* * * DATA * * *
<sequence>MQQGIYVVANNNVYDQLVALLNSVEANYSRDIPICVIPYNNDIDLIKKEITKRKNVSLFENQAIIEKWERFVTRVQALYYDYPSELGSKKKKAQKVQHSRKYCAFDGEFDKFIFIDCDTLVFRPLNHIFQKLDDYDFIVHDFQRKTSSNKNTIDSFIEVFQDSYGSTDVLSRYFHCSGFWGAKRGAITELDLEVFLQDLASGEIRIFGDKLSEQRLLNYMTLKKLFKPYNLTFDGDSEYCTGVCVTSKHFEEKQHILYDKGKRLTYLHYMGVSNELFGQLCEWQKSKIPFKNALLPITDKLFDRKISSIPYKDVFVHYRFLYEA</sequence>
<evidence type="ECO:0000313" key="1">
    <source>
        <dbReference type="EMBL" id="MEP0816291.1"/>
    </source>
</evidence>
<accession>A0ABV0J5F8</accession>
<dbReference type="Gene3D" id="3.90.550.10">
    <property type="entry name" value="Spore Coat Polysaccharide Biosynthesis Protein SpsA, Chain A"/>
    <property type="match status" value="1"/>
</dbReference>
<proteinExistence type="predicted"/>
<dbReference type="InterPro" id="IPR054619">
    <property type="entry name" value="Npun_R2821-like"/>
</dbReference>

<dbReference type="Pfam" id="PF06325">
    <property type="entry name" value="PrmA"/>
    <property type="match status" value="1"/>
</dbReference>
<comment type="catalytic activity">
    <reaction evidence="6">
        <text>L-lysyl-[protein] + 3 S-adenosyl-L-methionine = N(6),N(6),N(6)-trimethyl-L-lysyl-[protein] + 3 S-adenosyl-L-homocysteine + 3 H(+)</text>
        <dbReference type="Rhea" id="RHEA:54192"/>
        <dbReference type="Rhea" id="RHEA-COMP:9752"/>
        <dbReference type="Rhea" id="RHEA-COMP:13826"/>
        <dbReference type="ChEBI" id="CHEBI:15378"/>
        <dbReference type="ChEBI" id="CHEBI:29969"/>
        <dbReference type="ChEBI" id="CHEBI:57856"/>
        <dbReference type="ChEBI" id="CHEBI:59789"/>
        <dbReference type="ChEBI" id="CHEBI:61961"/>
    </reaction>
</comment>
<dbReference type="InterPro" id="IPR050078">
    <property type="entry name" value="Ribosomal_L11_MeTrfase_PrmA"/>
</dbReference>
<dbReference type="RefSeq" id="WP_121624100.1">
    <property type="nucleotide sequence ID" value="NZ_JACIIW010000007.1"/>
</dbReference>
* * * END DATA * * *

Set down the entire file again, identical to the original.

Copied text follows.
<sequence>MQQGIYVVANNNVYDQLVALLNSVEANYSRDIPICVIPYNNDIDLIKKEITKRKNVSLFENQAIIEKWERFVTRVQALYYDYPSELGSKKKKAQKVQHSRKYCAFDGEFDKFIFIDCDTLVFRPLNHIFQKLDDYDFIVHDFQRKTSSNKNTIDSFIEVFQDSYGSTDVLSRYFHCSGFWGAKRGAITELDLEVFLQDLASGEIRIFGDKLSEQRLLNYMTLKKLFKPYNLTFDGDSEYCTGVCVTSKHFEEKQHILYDKGKRLTYLHYMGVSNELFGQLCEWQKSKIPFKNALLPITDKLFDRKISSIPYKDVFVHYRFLYEA</sequence>
<evidence type="ECO:0000313" key="1">
    <source>
        <dbReference type="EMBL" id="MEP0816291.1"/>
    </source>
</evidence>
<accession>A0ABV0J5F8</accession>
<dbReference type="Gene3D" id="3.90.550.10">
    <property type="entry name" value="Spore Coat Polysaccharide Biosynthesis Protein SpsA, Chain A"/>
    <property type="match status" value="1"/>
</dbReference>
<proteinExistence type="predicted"/>
<dbReference type="InterPro" id="IPR054619">
    <property type="entry name" value="Npun_R2821-like"/>
</dbReference>

<dbReference type="Pfam" id="PF06325">
    <property type="entry name" value="PrmA"/>
    <property type="match status" value="1"/>
</dbReference>
<comment type="catalytic activity">
    <reaction evidence="6">
        <text>L-lysyl-[protein] + 3 S-adenosyl-L-methionine = N(6),N(6),N(6)-trimethyl-L-lysyl-[protein] + 3 S-adenosyl-L-homocysteine + 3 H(+)</text>
        <dbReference type="Rhea" id="RHEA:54192"/>
        <dbReference type="Rhea" id="RHEA-COMP:9752"/>
        <dbReference type="Rhea" id="RHEA-COMP:13826"/>
        <dbReference type="ChEBI" id="CHEBI:15378"/>
        <dbReference type="ChEBI" id="CHEBI:29969"/>
        <dbReference type="ChEBI" id="CHEBI:57856"/>
        <dbReference type="ChEBI" id="CHEBI:59789"/>
        <dbReference type="ChEBI" id="CHEBI:61961"/>
    </reaction>
</comment>
<dbReference type="InterPro" id="IPR050078">
    <property type="entry name" value="Ribosomal_L11_MeTrfase_PrmA"/>
</dbReference>
<dbReference type="RefSeq" id="WP_121624100.1">
    <property type="nucleotide sequence ID" value="NZ_JACIIW010000007.1"/>
</dbReference>